A monolithic implementation of the storage cell illustrated in FIG. 3 is identical to that previously described in FIG. 2 except with the addition of the thick oxide parasitic field effect transistor devices D and D formed by a metal line on the thick oxide layer between appropriate N+ diffusions and the diffused lines B0 and B1. Again, like reference numerals are employed in FIG. 4

to illustrate the identical elements schematically illustrated in FIG. 3. Again, this additional structure can be monolithically implemented without increasing the overall area of the storage cell.

While the invention has been particularly shown and described with reference to preferred embodiments thereof, it will be understood by those skilled in the art that the foregoing and other changes in form and details may be made therein without departing from the spirit and scope of the invention.

What is claimed is:

l. A monolithic storage array comprising:

A. A plurality of symmetrical bistable storage cells, each operable as read/write and read-only storage elements,

B. a controllable switching element connected to one side of a cell for providing a predetermined asymmetry during personalization of said cells as readonly elements, and

C. a symmetrical impedance element connected at the respective other side of said storage cells for maintaining the overall impedance symmetry of said storage cells during read/write operation.

2. A monolithic storage array as in claim 1 comprising:

A. a common control line connected to said controllable switching elements for providing selective energization signals thereto.

3. A monolithic storage array as in claim 2 wherein:

A. said symmetrical impedance elements comprise fixed impedances. 4. A monolithic storage array as in claim 3 wherein:

A. said controllable switching elements comprise thick oxide field effect transistors, and B. said fixed impedance elements comprise thick oxide field effect transistors. 5. A monolithic storage array as in claim 4 wherein:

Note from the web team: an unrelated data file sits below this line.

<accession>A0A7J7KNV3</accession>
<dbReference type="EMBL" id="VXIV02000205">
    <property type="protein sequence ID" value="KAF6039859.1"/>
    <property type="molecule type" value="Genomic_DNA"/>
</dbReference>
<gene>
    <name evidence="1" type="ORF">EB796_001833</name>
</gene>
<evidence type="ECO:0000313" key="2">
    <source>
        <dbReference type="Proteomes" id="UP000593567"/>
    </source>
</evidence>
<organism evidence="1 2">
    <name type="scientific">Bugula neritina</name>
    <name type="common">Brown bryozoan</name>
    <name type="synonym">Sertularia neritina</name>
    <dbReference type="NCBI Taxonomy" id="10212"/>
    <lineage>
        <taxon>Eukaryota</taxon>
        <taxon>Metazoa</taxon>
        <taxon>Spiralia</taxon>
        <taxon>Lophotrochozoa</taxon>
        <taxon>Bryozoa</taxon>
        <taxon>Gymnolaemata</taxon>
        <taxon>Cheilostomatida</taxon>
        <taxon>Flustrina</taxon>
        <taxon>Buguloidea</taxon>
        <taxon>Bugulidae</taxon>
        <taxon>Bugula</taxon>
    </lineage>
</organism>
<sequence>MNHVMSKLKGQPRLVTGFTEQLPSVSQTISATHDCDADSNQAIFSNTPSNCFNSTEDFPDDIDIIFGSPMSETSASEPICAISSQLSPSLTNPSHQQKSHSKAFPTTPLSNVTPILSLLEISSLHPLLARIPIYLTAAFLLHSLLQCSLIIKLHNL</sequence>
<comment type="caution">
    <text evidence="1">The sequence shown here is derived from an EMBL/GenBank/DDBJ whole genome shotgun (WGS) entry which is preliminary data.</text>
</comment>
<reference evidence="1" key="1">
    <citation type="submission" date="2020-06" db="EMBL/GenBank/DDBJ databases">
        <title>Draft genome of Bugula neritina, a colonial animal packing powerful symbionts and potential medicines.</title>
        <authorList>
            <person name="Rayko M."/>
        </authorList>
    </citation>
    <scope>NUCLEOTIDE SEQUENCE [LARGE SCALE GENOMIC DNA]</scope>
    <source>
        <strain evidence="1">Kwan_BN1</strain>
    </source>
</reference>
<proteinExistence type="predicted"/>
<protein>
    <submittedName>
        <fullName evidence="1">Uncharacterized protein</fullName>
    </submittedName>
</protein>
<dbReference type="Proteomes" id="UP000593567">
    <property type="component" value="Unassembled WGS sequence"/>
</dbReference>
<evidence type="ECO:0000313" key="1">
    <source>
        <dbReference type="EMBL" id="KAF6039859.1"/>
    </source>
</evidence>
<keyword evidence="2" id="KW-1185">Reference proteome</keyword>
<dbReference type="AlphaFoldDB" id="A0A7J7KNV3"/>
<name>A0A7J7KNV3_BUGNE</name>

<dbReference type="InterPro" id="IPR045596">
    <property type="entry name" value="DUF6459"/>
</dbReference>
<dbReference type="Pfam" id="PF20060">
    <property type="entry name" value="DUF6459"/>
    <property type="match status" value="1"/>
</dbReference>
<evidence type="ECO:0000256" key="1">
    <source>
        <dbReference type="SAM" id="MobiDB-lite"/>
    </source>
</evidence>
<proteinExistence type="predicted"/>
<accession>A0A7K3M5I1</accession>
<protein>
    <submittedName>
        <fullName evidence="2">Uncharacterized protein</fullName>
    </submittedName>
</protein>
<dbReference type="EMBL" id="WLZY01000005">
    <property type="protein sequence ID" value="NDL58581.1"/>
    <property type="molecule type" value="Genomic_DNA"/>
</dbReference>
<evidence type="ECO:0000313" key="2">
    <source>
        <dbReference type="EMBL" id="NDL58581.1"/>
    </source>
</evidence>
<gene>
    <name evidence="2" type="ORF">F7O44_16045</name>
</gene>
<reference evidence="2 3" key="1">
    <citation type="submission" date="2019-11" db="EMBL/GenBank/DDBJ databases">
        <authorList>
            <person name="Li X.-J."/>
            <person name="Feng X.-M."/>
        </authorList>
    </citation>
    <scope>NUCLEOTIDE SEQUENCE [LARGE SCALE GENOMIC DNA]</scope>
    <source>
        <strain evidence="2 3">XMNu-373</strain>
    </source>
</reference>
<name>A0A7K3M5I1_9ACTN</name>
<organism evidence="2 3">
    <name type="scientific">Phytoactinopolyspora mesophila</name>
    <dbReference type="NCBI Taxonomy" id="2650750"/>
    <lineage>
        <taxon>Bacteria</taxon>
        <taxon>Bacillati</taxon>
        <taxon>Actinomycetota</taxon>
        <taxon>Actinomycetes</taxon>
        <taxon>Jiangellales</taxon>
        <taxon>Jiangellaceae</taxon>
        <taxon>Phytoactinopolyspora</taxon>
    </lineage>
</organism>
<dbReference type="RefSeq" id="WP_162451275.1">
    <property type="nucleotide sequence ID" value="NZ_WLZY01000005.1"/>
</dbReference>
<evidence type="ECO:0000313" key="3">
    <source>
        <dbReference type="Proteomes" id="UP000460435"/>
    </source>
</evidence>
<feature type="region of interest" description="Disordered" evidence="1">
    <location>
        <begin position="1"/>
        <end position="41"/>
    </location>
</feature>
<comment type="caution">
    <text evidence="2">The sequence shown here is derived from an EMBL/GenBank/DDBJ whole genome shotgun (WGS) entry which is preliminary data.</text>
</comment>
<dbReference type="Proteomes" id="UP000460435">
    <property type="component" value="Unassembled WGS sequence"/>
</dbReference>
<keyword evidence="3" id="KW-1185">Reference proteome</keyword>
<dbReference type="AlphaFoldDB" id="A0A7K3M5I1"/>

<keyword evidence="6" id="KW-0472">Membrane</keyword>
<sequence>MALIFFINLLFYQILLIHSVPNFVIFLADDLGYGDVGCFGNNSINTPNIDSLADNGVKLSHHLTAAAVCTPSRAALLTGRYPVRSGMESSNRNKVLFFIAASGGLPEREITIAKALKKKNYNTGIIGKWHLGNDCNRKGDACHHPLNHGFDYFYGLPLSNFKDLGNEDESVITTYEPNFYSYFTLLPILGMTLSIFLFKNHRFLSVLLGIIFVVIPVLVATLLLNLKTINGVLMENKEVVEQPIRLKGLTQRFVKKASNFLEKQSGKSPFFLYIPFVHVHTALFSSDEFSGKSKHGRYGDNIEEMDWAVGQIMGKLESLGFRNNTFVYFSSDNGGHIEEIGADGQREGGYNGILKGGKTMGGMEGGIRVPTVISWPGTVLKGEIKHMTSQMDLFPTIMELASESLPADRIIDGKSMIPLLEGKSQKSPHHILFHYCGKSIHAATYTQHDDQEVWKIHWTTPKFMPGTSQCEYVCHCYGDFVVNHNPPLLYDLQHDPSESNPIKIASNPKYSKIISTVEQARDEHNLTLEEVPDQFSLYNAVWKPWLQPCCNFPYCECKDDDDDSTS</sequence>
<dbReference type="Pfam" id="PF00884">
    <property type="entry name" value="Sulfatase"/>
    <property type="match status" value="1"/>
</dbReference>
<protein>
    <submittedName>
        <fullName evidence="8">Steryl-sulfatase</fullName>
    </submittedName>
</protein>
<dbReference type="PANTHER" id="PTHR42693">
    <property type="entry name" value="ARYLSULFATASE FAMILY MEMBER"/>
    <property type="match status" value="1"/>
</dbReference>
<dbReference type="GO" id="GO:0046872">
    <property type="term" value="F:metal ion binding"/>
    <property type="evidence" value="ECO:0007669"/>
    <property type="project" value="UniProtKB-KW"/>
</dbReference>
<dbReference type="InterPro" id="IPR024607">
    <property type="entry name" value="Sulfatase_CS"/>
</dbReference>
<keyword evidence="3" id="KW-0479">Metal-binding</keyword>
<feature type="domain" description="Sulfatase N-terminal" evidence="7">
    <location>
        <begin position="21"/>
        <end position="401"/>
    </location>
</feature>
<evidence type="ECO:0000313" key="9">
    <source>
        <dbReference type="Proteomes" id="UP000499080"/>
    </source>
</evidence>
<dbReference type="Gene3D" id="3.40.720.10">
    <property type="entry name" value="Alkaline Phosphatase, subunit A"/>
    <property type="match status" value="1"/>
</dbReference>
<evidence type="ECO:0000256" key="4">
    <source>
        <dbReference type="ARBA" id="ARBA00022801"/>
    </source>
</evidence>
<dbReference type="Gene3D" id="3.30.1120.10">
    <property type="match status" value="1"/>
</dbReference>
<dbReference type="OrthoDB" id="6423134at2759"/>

A. said bistable storage cells comprise a pair of thin oxide field effect transistors, and

B. said control line comprises a diffused region symmetrically disposed between said pair of thin oxide field effect transistors constituting said bistable cells.

6. A monolithic storage array as in claim 5 further including a thick oxide field effect transistor connected to the side of the bistable cell having said fixed impedance element connected thereto for establishing additional symmetry during the read-only personalization. =t

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Referenced by
Citing PatentFiling datePublication dateApplicantTitle
US3983544 *Aug 25, 1975Sep 28, 1976International Business Machines CorporationSplit memory array sharing same sensing and bit decode circuitry
US3990056 *Oct 2, 1975Nov 2, 1976Rockwell International CorporationHigh speed memory cell
US4118642 *Feb 4, 1977Oct 3, 1978Motorola, Inc.Higher density insulated gate field effect circuit
US4125854 *Dec 2, 1976Nov 14, 1978Mostek CorporationSymmetrical cell layout for static RAM
US4149268 *Aug 9, 1977Apr 10, 1979Harris CorporationDual function memory
US4277701 *Jul 13, 1978Jul 7, 1981International Business Machines CorporationSemiconductor integrated injection logic structure controlled by the injector
US4418401 *Dec 29, 1982Nov 29, 1983Ibm CorporationLatent image ram cell
US4584669 *Feb 27, 1984Apr 22, 1986International Business Machines CorporationMemory cell with latent image capabilities
US4716552 *Mar 29, 1985Dec 29, 1987Advanced Micro Devices, Inc.Method and apparatus for non-destructive access of volatile and non-volatile data in a shadow memory array
US4855803 *Jul 26, 1988Aug 8, 1989Ricoh Company, Ltd.Selectively definable semiconductor device
US5923582 *Jun 3, 1997Jul 13, 1999Cypress Semiconductor Corp.SRAM with ROM functionality
US6185126Mar 3, 1997Feb 6, 2001Cypress Semiconductor CorporationSelf-initializing RAM-based programmable device
EP0140235A2 *Oct 10, 1984May 8, 1985Kabushiki Kaisha ToshibaSemiconductor memory device
Classifications
U.S. Classification365/95, 257/390, 257/E27.77, 365/154
International ClassificationG11C7/20, H03K3/286, G11C11/411, H01L27/102, G11C17/08, H03K3/356, G11C7/00, H03K3/00
Cooperative ClassificationG11C11/4113, H03K3/356008, H03K3/2865, H01L27/1025, G11C17/08, G11C7/20
European ClassificationG11C7/20, H03K3/286B, G11C17/08, H01L27/102T5, G11C11/411B, H03K3/356C